With nearly 9.4 million accounts compromised, the recent breach of the Cathay Pacific is possibly one of the largest cyber-attacks of 2018. No major revelations have been made about the attackers. Fortunately, the affected IT systems were separate from its flight operations systems, and haven’t affected the flight safety.
The airline is now facing its first collective legal action in Hong Kong, “where nearly 200 customers have expressed their intentions to claim over the leak,” suggest a report. Even the local government has warned the airline to cooperate with the city’s privacy regulators else face repercussions. The incident has been dubbed as the largest data leak in Hong Kong. “The revelation came months after the breach was discovered in March and confirmed in early May,” suggests the report.
“If Cathay Pacific is not cooperative, the [privacy] commissioner is entitled to take legal action under the ordinance, which carries penalties,” Cheung, a spokesperson on behalf of Chief Executive Carrie Lam Cheng Yuet-ngor said. “[Cathay] has to obey the instructions and fully cooperate with our investigation.”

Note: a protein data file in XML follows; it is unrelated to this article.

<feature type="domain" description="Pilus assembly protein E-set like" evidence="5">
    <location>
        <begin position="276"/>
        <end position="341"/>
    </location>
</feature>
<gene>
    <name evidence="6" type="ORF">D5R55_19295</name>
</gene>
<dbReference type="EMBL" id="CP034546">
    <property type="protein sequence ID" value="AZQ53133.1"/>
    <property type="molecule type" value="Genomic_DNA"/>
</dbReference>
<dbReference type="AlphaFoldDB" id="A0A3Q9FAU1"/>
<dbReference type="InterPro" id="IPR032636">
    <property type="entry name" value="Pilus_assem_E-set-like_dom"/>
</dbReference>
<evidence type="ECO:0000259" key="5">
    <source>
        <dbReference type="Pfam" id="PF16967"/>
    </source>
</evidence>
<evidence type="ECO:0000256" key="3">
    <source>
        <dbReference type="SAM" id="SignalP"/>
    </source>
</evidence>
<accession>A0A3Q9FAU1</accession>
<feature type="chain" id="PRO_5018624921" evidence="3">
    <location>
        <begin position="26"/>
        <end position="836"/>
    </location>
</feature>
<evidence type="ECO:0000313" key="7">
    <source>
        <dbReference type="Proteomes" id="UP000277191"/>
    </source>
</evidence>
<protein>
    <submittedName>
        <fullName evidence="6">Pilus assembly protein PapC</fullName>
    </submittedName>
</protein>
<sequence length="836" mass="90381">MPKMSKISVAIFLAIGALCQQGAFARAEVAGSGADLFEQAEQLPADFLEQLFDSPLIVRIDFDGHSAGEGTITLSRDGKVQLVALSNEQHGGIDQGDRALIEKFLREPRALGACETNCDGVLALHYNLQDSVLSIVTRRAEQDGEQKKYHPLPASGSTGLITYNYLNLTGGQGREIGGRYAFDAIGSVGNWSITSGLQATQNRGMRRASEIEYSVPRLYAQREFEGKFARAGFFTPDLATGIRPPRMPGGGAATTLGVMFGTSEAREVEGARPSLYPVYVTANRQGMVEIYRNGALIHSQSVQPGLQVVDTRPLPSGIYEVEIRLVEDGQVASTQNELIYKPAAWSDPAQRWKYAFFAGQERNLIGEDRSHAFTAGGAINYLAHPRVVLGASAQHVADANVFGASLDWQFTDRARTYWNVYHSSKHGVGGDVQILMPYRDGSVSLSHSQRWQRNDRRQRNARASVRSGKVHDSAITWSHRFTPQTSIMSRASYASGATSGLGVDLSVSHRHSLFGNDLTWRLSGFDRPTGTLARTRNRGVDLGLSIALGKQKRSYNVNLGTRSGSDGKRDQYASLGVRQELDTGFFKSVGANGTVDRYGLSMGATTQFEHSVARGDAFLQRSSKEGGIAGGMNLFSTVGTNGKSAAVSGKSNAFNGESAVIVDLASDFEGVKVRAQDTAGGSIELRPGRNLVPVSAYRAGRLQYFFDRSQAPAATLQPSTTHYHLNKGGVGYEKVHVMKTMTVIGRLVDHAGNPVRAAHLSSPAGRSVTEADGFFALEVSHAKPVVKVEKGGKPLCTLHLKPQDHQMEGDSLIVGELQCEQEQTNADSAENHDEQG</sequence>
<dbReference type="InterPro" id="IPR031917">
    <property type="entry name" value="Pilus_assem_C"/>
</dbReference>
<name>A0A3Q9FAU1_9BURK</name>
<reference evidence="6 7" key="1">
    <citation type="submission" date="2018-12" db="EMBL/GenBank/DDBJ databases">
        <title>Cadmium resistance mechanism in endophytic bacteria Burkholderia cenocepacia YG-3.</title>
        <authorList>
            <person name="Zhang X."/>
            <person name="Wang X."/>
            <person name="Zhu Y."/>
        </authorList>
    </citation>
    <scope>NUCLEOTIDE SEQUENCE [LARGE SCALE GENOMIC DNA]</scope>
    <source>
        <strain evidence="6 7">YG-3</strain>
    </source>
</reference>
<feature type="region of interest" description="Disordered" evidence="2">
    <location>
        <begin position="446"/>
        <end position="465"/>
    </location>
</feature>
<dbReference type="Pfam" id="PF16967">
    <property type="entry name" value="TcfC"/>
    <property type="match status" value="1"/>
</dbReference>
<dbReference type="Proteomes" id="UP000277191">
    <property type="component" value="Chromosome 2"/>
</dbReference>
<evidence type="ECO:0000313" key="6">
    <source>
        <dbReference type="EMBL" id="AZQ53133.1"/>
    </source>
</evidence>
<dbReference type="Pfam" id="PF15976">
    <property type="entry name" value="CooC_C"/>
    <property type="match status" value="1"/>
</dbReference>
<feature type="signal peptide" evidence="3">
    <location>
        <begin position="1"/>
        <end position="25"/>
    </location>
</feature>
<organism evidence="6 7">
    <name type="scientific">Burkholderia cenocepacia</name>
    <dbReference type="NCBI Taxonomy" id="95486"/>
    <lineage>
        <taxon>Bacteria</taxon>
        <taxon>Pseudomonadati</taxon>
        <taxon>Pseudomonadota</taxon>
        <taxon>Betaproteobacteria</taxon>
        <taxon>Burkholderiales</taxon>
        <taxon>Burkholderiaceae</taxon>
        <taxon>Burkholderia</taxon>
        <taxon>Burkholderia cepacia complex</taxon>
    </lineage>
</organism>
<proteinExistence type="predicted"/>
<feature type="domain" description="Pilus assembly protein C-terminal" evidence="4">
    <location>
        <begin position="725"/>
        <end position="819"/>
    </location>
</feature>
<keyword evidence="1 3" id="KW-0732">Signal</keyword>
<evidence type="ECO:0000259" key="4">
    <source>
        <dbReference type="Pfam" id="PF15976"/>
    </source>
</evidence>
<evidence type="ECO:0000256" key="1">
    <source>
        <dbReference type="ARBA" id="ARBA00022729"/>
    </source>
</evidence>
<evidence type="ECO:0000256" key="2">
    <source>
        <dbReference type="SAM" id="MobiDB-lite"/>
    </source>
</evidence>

The leaked personal data includes names, birth dates, phone numbers, email addresses, physical addresses, passport numbers, identity card numbers, flyer program membership numbers, customer service remarks, and history of travel. Apart from these, 403 expired credit card numbers were accessed, and twenty-seven credit card numbers with no CVV were accessed.
“We are very sorry for any concern this data security event may cause our passengers. We acted immediately to contain the event, commence a thorough investigation with the assistance of a leading cybersecurity firm, and to further strengthen our IT security measures,” Cathay Pacific Chief Executive Officer Rupert Hogg said. “We are in the process of contacting affected passengers, using multiple communications channels, and providing them with information on steps they can take to protect themselves. We have no evidence that any personal data has been misused. No-one’s travel or loyalty profile was accessed in full, and no passwords were compromised.”